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Ripple (repeat)

Ripple (repeat) By Magin LaSov Gregg   |  January 8, 2018
On a rusted railroad bridge overlooking Ohio's Rocky River, I stand with my father beneath an ocean blue sky and listen to the water's murmur. My father removes his glasses and points to a large rock beside the lower bank...

The Day to Day

The Day to Day By Jessica Terson   |  December 31, 2017
Sifting the flour. Squeezing the lever once. And then waiting. For a moment, it is winter again. I take my finger and make snow angels in the little blue bowl.

Wake Up

Wake Up By Krys Malcolm Belc   |  December 25, 2017
I cannot take my children hiking without them mentioning babcia and dziadek and how they like to hike. Did you know they are going to take me camping one day? they say. Our children have seen their grandmother for the last time although she is still alive in a living room in Queens.

Sometimes Life Is Like That

Sometimes Life Is Like That By Jay Wamsted   |  December 18, 2017
One morning I was riding my bicycle to work in a low drizzle, and the skies opened. I was going down a hill--water streaming in my eyes, raindrops pelting my arms and face, a nonstop stream of kick-up soaking my legs--when I saw it.

How to Envy

How to Envy By Carmella Guiol   |  December 11, 2017
In Cartagena de Indias, men walk down the streets carrying birdcages instead of briefcases, always with the same yellow waif perched precariously behind bars. It's important for the bird to see the world, one man tells me, his birdcage propped on the seawall, the sea crashing against the rocks a few feet away....

Oranges

Oranges By Sarah Dalton   |  December 4, 2017
It is a rare occasion, but I decide to eat an orange when I want to remember....

Slim & Sublime

Slim & Sublime By RenĂ©e E. D’Aoust   |  December 1, 2017
In On Writing Well: The Classic Guide to Writing Nonfiction, William Zinsser extols the memoir form: "For me, no other nonfiction form goes so deeply to the roots of personal experience--to all the drama and pain and humor and unexpectedness of life."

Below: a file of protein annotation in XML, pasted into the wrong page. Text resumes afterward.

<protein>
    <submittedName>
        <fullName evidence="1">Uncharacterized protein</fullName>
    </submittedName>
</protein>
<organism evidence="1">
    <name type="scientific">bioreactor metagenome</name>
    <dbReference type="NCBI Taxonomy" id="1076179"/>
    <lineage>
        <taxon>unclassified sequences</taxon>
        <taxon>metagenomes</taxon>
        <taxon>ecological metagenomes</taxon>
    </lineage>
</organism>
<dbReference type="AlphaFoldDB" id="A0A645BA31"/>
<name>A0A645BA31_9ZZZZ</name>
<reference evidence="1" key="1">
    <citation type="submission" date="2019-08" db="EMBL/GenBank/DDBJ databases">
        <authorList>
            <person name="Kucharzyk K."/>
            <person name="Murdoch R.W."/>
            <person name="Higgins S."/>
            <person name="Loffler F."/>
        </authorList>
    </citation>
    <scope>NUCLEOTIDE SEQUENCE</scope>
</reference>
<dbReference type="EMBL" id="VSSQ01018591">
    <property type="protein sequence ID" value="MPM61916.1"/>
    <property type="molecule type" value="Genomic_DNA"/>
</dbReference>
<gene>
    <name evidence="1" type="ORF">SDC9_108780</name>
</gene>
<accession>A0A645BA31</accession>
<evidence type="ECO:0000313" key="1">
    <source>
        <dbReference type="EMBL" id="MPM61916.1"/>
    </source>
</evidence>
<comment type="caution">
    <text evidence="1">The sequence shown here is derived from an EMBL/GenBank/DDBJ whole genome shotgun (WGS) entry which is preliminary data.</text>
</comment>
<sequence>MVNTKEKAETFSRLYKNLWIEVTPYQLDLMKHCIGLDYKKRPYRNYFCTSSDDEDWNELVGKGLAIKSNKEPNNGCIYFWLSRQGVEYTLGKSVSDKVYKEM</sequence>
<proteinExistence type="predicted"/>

Pushcart Nominations for 2017

Pushcart Nominations for 2017 November 29, 2017
We love everything we publish in our print journal, but we can only nominate six for the Pushcart Prize. Here's our editors' picks for 2017.

In-Betweens

In-Betweens By Hannah Cauthen   |  November 27, 2017
A tiny green lizard clings to a brick outside the window. It takes in the late-morning light, attempting to combat the smooth chill in the air. I watch people filtering in and out of the restaurant wearing sweaters too thick for early September in Georgia. 

Pigeon Prayer

Pigeon Prayer By Erica Meurk   |  November 20, 2017
Whether to call them pigeons or doves is a matter of perspective. We humans made them all one family, then deemed the white ones symbols of peace and purity, while the grey took their place in tales of plague and war....

Paris Street; Rainy Day

Paris Street; Rainy Day By Rachel Anne Murphy   |  November 13, 2017
Back then, a woman of 17 could marry a man of 37 and the men would say, good for you, old chum, what a waist she's got, and the women would say, good for you, lucky duck, what lovely diamonds.

The Dead Baby Lives

The Dead Baby Lives By Marilyn Bousquin   |  November 9, 2017
Jennifer Sinor's birth, which is anything but ordinary, sets up the thematic trajectory of Ordinary Trauma, a coming-of-age memoir that doubles as a father-daughter story...

Lick Creek

Lick Creek By Sarah Marty-Schlipf   |  November 6, 2017
My niece Charli, eight years old, is crouched in the creek, peering into the sunlit shallows, her face and arms and loose gold curls spangled with light. Around her, the shaggy green woods are alive and trembling...

Soft Spot

Soft Spot By Lynne Nugent   |  October 30, 2017
A few weeks into my second son's infancy, I've noticed that when the lighting and angle are perfect, I can see his pulse on top of his head, at the place where the bones haven't yet fused....